developA few weeks ago, I asked one of our Project Managers for a Development Worksheet and saw a list of tasks with completion percentages at a task level.  I was very surprised since, at Information Concepts, we do not use a percentage completion methodology at the development task level!

In my 30-plus years at Information Concepts, I have managed or overseen the management of well over 100 software development projects of all sizes, so I have seen the pitfalls here.  I put together this post to better explain how we should be managing development projects, and why.

When we start a development project, we ask the Project Manager on our Business team to create a Development Worksheet.  A Development Worksheet is simply a spreadsheet containing a list of all development tasks required to complete the project, organized logically by system component (Web Pages, Business Functions, Web Services, etc. organized by Subsystem).  We do this in a spreadsheet instead of a project plan (which we use for planning purposes) because it reduces the noise typically contained on a project plan, eliminates any distractions, and provides a very clear picture of the actual project status.

As the project moves forward, the Lead Analyst will update the status of each task with the person performing the task, the date it was started, its status, and its eventual completion date.  We only recognize 3 valid statuses:

  • Not Started.
  • Started.
  • Complete.

At Information Concepts, we do not use percentage completion at the development task level.

Why not?  Very simply because there is no way to accurately project the percent of completion for a development task prior to its actual completion.  Additionally, percentage completion provides a misleading indicator of progress.  I have seen many projects with multiple tasks marked as 80% or 90% complete, however, these tasks cannot be finished because of an issue blocking their completion — which might require a change to requirements or a development prerequisite that cannot be completed and will, therefore, need to be redefined.  More often than not, this gets overlooked because of the 90% completion indicator.

Instead, when we create development tasks, we need to make sure they are easy to understand, manage, and track.  Tasks are at a very granular level.  Rules for defining tasks are as follows:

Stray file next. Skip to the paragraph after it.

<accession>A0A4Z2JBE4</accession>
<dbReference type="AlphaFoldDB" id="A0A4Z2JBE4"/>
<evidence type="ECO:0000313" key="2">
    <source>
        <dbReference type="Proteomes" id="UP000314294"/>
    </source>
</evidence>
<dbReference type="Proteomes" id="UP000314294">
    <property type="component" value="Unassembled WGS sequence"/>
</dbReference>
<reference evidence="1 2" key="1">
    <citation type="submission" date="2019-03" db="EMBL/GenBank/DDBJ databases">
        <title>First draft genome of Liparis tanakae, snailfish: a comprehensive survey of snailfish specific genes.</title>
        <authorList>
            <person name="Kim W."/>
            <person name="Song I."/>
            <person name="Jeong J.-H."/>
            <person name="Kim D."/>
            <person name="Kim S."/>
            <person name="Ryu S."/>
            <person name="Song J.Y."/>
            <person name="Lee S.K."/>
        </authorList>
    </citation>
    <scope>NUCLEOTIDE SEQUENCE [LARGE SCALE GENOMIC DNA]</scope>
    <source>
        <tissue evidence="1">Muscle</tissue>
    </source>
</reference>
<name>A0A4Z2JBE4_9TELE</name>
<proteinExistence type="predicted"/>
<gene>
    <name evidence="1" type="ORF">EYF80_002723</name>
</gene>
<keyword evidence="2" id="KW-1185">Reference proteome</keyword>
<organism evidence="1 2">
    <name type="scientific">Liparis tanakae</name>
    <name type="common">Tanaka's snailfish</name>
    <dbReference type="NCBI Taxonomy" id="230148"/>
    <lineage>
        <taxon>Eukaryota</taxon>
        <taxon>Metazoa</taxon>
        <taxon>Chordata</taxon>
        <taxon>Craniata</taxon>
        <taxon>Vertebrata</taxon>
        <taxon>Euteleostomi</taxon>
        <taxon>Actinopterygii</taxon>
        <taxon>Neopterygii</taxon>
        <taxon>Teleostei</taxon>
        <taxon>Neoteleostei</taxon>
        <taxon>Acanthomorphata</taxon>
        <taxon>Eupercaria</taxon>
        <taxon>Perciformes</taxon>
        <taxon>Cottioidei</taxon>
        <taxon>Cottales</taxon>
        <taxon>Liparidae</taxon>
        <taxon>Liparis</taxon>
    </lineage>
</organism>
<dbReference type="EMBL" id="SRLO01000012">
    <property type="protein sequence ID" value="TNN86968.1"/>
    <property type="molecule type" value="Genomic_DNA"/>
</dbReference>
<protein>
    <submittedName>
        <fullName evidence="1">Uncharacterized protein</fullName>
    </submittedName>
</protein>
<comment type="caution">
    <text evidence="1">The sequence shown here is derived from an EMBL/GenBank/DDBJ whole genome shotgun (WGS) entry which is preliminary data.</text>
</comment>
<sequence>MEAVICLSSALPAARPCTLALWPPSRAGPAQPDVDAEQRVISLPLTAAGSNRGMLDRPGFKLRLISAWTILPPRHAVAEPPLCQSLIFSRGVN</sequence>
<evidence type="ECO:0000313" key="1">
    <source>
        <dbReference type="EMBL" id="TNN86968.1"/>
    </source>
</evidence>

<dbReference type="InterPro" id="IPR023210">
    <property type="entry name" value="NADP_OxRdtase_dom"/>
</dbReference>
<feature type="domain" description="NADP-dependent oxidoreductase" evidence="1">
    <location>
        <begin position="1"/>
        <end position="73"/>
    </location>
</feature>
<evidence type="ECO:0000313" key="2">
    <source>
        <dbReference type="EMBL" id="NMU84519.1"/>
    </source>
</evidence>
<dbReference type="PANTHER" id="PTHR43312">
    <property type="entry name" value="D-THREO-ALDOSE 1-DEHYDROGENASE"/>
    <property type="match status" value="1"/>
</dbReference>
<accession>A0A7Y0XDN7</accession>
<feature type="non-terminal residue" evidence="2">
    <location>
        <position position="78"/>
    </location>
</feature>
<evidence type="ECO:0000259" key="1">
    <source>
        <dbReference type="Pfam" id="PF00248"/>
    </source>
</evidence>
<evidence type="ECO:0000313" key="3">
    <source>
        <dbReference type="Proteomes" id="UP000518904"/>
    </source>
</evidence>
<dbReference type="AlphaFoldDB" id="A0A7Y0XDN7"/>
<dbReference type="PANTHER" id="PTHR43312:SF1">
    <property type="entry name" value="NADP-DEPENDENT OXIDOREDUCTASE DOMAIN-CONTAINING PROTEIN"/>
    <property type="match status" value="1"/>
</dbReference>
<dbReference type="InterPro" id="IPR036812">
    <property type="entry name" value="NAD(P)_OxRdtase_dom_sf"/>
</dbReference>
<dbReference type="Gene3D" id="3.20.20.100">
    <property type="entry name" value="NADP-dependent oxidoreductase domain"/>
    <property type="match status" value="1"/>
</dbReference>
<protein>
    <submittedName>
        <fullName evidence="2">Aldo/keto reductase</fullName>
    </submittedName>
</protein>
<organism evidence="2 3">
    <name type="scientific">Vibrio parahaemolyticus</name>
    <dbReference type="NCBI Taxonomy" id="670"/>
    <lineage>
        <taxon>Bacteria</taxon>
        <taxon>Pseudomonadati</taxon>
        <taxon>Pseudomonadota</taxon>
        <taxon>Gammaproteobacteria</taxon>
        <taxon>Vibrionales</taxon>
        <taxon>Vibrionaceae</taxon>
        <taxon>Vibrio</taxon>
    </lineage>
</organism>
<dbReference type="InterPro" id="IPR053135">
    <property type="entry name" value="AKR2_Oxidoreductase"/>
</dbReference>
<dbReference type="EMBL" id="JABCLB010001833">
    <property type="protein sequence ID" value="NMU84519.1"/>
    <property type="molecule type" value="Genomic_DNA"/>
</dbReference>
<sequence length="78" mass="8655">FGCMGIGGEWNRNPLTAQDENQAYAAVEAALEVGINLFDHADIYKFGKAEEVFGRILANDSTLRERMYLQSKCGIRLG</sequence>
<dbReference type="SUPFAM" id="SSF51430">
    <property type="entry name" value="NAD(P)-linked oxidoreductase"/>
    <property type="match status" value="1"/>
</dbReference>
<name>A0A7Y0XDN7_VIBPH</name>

• A Task should be comprised of one (and only one) logical unit of work (i.e. a Page or Screen, a complex Grid or Table, a Report, a business function, etc.).
  • Make sure that each Task can be independently tested.  Ideally, it should be possible to test a Task stand-alone (although this may not always be possible).
  • Keep tasks small and short.  A task should be no more than 2-3 days in length. This allows fast identification of any problem tasks.  If a Task is longer than a few days, divide it into multiple subtasks.

A Task is not complete until it has been thoroughly tested.  Complete means complete!  It does not mean almost complete, or 90% complete, or complete if one last item is finished in some other place in the development process.

The only time it is acceptable to use a percentage completion methodology is for a large Task (i.e. subsystems or major application components) with multiple smaller tasks or subtasks.   For example, in a subsystem with 5 screens, if 2 of these 5 screens have been completed, the high level task can be considered 40% complete.  Although this is misleading since the size of any given subtask can be radically different, it is necessary for project reporting purposes.

If we use the methodology described above, it will greatly simplify identification of problems during development – which is the actual goal of project tracking!

Cary Toor (2 Posts)

Cary Toor is a Co-Founder and Principal of Information Concepts, Inc. Since the company’s founding in 1982, he has personally managed or overseen the management of numerous large and small software development projects for Information Concepts’ customers, as well as provided software architecture support for complex projects. In this role, he developed Information Concepts Project Management Strategy, including processes and techniques, which have allowed Information Concepts to have an unparalleled success rate in delivery of software development projects to its customers.


Cary Toor (2 Posts)

Cary Toor is a Co-Founder and Principal of Information Concepts, Inc. Since the company’s founding in 1982, he has personally managed or overseen the management of numerous large and small software development projects for Information Concepts’ customers, as well as provided software architecture support for complex projects. In this role, he developed Information Concepts Project Management Strategy, including processes and techniques, which have allowed Information Concepts to have an unparalleled success rate in delivery of software development projects to its customers.